As Pew Research reports, the United Nations estimate that the population will be closer to 10 billion by 2050 and pass that figure in the next 5 decades, going from 9.7 billion to 10.4. Not surprisingly, the bulk of this population growth is set to occur, and be concentrated, in sub-Saharan Africa.
This inequality of population distribution raises further challenges for the survival of humanity
We know that geopolitical determinants affect social determinants which affect health, including mental health, although there are challenges in making sense of data from population surveys in many countries.
Health inequalities occur on a gradient influenced by wealth. The impact of climate change due to deforestation, population increase, industrialisation, and urbanisation is only now being understood. The unequal distribution of populations brings with it challenges regarding access to basic resources and needs: migration, selective depopulation, unemployment, poor housing, and overcrowding.
Around the world, medical services are largely based in urban areas, making access to them by rural populations difficult.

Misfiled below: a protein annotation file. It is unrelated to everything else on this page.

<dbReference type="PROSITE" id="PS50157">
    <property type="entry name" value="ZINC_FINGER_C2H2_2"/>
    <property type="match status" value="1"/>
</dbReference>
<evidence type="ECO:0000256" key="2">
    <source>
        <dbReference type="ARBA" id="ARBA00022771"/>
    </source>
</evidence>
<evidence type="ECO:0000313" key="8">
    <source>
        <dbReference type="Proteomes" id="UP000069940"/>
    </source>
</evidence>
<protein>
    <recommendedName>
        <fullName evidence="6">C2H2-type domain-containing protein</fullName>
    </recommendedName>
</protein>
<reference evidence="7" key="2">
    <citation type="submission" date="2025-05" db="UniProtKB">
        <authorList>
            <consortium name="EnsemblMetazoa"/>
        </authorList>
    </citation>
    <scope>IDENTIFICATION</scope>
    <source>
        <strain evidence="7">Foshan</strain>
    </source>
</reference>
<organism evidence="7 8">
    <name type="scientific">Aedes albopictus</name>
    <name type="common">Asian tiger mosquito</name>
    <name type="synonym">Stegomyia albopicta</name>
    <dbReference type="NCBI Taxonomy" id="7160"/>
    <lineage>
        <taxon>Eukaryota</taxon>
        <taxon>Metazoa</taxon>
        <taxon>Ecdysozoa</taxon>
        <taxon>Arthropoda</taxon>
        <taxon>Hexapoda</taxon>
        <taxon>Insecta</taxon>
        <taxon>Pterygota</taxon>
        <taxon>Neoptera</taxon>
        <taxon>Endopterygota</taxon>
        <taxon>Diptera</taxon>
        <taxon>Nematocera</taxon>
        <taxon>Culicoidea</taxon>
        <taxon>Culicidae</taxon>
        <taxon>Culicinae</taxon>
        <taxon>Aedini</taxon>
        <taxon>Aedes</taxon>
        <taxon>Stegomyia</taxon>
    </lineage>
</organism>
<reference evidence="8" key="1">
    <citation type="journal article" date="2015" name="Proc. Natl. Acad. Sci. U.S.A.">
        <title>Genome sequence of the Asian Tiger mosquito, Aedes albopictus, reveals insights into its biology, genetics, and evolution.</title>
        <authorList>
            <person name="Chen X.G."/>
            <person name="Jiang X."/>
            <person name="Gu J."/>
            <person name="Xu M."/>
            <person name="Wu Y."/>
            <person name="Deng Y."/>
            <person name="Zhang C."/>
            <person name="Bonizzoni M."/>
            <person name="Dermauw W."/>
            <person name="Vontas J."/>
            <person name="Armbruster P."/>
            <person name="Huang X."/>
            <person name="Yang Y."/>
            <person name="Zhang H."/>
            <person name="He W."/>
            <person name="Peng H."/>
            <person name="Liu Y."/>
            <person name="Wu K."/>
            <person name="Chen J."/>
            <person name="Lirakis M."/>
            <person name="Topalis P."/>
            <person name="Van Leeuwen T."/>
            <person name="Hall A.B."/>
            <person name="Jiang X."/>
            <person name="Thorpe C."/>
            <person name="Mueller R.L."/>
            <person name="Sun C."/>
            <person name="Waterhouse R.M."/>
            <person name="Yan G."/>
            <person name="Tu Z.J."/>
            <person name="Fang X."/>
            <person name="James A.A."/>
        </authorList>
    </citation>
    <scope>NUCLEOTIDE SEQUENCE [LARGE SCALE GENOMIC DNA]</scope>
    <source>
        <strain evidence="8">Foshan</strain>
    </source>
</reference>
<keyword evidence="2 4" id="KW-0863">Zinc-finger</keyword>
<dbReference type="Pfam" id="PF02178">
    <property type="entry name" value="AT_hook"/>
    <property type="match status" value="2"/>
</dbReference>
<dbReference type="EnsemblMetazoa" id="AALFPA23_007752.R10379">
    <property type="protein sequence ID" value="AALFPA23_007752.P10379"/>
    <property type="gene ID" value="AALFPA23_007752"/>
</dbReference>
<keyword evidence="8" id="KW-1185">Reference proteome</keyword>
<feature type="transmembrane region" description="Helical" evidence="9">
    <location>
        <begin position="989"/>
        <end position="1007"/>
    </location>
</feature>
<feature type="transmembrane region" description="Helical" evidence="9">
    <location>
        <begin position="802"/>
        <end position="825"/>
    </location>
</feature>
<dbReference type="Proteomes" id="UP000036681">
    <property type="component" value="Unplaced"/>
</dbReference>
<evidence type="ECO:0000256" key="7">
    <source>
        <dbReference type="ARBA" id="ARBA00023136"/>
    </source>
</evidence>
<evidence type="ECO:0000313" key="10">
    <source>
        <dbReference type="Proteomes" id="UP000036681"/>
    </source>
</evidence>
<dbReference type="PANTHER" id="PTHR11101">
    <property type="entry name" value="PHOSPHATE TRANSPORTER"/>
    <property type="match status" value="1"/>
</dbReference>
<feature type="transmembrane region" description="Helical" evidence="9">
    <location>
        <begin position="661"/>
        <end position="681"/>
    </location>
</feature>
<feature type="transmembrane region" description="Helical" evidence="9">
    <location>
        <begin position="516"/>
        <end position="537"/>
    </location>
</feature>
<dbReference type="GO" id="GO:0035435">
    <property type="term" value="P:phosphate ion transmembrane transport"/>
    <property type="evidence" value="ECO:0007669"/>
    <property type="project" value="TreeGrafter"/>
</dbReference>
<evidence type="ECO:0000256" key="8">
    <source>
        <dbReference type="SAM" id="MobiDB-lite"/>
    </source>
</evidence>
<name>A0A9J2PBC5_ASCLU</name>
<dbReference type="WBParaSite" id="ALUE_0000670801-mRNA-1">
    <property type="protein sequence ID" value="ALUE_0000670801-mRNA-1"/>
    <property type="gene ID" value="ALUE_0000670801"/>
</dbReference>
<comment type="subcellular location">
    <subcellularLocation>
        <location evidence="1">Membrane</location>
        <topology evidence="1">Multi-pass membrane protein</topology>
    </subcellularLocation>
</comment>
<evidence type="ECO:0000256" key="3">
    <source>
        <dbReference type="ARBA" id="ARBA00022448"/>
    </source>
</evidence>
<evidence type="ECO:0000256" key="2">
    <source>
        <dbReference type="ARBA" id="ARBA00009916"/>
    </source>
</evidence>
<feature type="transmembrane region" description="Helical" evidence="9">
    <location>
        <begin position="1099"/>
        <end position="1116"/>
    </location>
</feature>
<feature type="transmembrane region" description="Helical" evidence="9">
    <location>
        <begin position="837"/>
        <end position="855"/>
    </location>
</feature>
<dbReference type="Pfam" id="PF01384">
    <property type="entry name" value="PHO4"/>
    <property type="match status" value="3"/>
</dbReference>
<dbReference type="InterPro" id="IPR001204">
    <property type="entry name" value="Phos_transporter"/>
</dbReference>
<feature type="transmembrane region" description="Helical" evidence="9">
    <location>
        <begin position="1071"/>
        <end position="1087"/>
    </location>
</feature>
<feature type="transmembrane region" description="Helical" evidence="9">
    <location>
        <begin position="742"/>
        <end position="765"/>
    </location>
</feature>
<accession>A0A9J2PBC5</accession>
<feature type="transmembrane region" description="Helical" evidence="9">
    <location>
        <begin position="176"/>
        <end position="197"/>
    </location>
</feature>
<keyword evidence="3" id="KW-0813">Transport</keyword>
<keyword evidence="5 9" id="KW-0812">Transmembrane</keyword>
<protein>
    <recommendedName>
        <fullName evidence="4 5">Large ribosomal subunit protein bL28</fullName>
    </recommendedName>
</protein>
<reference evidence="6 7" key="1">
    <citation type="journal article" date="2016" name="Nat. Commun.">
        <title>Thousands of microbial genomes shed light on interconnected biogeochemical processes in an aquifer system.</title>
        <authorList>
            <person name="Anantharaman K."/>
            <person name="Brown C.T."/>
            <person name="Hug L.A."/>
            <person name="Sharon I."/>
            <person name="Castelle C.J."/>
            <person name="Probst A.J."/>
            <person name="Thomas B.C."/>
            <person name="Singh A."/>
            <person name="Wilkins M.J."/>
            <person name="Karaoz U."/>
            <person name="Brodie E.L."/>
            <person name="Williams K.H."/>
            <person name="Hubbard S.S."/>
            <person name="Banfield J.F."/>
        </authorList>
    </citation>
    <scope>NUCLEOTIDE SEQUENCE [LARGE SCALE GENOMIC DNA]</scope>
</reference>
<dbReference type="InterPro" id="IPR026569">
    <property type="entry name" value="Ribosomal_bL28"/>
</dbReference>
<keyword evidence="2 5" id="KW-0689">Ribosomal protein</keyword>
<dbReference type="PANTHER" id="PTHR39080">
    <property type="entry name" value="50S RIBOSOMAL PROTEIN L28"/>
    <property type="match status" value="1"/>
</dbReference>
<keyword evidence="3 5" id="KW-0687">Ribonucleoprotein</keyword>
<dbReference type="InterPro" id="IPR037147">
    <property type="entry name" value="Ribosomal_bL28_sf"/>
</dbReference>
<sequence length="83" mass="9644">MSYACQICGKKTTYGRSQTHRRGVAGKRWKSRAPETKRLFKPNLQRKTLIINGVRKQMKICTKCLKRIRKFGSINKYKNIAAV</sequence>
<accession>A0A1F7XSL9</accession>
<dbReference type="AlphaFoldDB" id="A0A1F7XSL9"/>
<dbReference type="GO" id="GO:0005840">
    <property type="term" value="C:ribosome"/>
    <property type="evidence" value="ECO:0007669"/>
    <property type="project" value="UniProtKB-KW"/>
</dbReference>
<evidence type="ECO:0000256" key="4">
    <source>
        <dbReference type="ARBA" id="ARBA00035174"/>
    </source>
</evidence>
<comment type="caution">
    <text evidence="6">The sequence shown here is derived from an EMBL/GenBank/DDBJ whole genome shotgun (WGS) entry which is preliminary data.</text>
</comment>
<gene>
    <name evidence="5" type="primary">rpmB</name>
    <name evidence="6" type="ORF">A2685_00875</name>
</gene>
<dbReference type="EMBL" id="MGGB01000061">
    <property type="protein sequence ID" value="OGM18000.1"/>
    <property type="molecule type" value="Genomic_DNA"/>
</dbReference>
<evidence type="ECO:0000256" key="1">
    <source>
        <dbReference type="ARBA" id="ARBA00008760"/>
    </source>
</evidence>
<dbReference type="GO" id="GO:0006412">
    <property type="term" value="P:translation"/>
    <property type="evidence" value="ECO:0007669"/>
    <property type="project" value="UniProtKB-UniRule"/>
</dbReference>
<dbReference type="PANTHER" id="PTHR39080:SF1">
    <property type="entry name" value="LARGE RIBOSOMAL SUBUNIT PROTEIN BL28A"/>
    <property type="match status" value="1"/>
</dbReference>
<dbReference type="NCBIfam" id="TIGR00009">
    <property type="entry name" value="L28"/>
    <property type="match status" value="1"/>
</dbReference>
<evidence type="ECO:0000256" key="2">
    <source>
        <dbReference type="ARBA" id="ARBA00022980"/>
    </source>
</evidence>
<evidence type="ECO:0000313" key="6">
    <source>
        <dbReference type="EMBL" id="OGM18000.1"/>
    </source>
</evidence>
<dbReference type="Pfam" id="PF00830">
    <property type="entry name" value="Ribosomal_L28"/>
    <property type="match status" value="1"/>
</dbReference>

People are living longer, but they are also likely to have multiple, often complex co-morbid conditions. This makes their healthcare needs more complex as well as diverse, for which a younger and physically able workforce may be required. This basically means that countries like Japan and China may require economic migrants, the simple idea of which is anathema to many nationalistic politicians.
With negative population growth in many countries, there appears to be an urgent need for young migrants who can help with economic growth.
There have been recent calls in the UK for retired people to return to work. In many low-income countries, where cultures are in transition, younger physically able people are moving away to towns and cities and across national borders in search of employment, while older individuals are often left to live by themselves and often consequently left feeling alone with increasing frailty.